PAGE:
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October 14th, 2018:

Weekend link dump for October 14

Yeah, maybe Kobe Bryant is not someone we should want to associate with.

Carbon Dioxide Is Shriveling Men’s Balls“. Just FYI.

Welcome to the table, Taylor. Better late than never.

Oh God, now we have to worry about our damn Google+ profiles.

I’m going to continue my policy of not knowing or caring who Banksy is, however.

“Mobs are usually violent. They break things, and they break people. The protests we’ve seen in recent weeks and months and years have certainly been emotional and angry, but they’ve been mostly peaceful. Many Democrats and liberals consider Trumpism to be a national emergency, but they haven’t gotten out of control — they’ve gotten louder. Sometimes they even nod vigorously.”

RIP, John Gagliardi, the winningest coach in college football history.

Yea verily, this is why the Internet was invented. Henceforth, this will be known as a reverse milkshake duck.

“What do we do with a company that regularly pumps metric tons of virtual toxic sludge onto the Internet and yet refuses to clean up their act? If ever there were a technology giant that deserved to be named and shamed for polluting the Web, it is Xiongmai — a Chinese maker of electronic parts that power a huge percentage of cheap digital video recorders (DVRs) and Internet-connected security cameras.”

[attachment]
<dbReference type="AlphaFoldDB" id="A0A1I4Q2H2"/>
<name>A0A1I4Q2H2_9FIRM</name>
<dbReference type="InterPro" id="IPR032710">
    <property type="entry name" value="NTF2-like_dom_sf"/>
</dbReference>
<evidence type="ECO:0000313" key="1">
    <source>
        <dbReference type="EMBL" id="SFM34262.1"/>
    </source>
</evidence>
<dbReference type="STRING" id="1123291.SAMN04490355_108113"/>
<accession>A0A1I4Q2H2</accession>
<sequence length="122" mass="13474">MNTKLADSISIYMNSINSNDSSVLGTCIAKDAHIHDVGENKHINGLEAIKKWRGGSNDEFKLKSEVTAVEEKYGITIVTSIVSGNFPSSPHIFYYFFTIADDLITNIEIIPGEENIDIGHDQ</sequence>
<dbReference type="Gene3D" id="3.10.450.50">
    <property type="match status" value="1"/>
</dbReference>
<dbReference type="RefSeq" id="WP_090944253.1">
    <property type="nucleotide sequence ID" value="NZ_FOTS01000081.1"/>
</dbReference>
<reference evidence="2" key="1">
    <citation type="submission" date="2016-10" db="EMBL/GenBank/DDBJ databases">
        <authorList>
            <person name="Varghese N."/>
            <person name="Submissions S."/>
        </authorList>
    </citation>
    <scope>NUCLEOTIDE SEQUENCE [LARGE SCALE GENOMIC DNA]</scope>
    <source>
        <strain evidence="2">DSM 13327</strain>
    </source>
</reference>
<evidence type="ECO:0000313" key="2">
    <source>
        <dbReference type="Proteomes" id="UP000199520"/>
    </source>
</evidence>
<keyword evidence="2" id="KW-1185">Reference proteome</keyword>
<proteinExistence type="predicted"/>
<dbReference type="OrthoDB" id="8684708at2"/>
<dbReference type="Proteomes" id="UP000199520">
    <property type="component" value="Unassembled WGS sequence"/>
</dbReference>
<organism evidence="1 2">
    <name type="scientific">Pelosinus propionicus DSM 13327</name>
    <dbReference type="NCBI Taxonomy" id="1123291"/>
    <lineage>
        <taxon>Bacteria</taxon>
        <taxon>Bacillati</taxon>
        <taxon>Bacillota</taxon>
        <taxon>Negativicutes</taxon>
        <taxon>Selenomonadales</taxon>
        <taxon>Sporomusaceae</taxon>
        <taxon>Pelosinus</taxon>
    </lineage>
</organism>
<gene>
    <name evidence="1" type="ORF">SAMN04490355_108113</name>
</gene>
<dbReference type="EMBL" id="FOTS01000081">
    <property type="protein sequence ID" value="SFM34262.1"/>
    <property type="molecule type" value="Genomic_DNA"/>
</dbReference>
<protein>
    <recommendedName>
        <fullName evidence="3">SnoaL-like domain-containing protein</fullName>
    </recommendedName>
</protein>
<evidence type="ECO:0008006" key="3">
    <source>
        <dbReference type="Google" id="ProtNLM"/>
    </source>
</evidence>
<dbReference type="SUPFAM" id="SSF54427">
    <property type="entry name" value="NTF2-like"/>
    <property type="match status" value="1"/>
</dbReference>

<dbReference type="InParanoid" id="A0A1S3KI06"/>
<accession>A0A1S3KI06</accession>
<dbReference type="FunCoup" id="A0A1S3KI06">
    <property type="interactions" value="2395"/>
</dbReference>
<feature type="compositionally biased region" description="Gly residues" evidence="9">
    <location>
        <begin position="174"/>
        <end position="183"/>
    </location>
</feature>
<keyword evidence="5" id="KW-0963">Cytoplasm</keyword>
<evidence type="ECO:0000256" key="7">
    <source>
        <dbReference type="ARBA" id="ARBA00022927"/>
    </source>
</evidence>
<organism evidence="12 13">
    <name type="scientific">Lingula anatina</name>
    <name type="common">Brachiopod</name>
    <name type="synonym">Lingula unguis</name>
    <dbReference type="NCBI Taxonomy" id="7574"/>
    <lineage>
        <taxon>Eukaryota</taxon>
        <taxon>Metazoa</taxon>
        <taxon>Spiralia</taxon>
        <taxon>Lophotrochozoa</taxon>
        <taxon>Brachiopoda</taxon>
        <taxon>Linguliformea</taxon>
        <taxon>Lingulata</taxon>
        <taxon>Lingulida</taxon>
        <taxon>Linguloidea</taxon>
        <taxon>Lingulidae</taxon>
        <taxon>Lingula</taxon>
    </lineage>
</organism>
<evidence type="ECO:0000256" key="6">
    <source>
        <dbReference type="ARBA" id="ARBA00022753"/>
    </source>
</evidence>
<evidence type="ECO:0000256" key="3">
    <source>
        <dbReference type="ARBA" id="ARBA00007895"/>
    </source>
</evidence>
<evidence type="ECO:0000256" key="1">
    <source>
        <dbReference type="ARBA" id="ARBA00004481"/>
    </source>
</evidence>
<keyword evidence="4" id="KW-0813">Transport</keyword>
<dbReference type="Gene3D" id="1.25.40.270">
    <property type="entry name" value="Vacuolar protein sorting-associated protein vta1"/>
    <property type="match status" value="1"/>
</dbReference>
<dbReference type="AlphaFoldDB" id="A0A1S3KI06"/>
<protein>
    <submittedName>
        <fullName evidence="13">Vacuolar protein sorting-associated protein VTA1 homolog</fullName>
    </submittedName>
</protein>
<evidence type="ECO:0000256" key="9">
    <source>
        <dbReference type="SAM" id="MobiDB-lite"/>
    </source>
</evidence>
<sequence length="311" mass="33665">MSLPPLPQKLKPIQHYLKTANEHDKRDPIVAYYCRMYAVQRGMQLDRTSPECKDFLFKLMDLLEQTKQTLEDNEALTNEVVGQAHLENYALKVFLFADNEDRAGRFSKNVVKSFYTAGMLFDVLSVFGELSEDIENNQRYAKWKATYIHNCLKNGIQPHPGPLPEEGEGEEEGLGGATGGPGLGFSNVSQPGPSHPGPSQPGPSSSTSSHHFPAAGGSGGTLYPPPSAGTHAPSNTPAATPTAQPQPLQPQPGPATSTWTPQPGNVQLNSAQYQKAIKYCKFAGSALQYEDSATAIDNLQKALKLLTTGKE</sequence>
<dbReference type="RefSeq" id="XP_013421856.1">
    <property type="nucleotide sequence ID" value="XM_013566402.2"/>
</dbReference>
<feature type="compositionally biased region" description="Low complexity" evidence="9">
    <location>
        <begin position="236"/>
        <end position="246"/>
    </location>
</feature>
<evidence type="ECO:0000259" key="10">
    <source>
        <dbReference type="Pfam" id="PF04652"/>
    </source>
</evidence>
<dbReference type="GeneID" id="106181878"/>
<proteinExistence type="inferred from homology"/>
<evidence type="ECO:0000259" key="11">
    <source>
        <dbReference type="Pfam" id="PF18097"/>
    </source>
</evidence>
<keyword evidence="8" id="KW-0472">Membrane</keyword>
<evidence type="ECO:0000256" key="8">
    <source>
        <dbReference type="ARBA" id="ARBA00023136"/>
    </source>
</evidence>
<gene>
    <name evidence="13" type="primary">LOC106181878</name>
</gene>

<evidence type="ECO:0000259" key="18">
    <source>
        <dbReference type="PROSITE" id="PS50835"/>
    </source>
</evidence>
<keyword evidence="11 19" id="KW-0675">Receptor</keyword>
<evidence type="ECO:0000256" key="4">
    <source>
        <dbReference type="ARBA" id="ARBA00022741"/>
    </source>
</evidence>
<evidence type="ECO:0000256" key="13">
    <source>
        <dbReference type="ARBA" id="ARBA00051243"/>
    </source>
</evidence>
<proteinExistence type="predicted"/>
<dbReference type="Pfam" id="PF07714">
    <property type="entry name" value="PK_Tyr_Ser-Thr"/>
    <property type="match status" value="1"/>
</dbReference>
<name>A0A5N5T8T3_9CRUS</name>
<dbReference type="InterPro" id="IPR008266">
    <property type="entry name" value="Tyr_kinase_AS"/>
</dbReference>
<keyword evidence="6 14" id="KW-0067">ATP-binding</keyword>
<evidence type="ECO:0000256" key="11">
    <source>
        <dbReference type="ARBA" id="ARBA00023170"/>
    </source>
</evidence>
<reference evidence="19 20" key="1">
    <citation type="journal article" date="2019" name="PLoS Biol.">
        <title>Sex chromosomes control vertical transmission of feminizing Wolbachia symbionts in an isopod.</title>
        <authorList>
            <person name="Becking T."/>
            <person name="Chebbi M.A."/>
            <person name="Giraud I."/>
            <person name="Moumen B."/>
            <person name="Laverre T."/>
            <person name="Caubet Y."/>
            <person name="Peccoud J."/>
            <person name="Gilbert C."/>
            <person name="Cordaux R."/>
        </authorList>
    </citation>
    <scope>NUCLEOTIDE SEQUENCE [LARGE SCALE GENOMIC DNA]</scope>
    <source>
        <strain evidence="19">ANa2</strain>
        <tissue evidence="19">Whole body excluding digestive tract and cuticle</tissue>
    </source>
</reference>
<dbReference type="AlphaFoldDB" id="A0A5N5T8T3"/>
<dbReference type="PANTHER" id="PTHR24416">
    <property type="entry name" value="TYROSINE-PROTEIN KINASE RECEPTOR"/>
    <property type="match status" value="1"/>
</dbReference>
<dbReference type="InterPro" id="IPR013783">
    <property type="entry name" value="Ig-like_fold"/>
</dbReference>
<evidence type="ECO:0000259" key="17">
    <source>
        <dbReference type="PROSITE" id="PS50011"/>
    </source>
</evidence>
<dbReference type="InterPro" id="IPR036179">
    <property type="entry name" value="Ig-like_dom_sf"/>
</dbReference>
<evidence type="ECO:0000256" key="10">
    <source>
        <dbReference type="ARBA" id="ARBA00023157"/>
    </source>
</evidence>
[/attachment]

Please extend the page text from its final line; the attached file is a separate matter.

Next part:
Everything you ever wanted to know about pitchers hitting triples.

Some narwhal news, which I’m sure you’ll appreciate.

Dear Democrats: Mitch McConnell does not have your best interests at heart. Just FYI.

“Harriet Miers deserved the same opportunity to be a ruinously bad Supreme Court Justice as was given to Sam Alito. She deserved to be the same kind of illegitimate crony of the executive branch as we now are about to give to Brett Kavanaugh.”

RIP, Tex Winter, Hall of Fame basketball coach and architect of the Bulls’ triangle offense.

RIP, Dr. William Shearer, renowned immunologist who gained worldwide attention for his care of Houston’s famed Bubble Boy and also conducted important research to prevent and treat pediatric HIV/AIDS.

There is not the slightest pretense to impartial justice here, nor any concern for the fact that their perpetuating a nasty history of mistreating our Native American population.”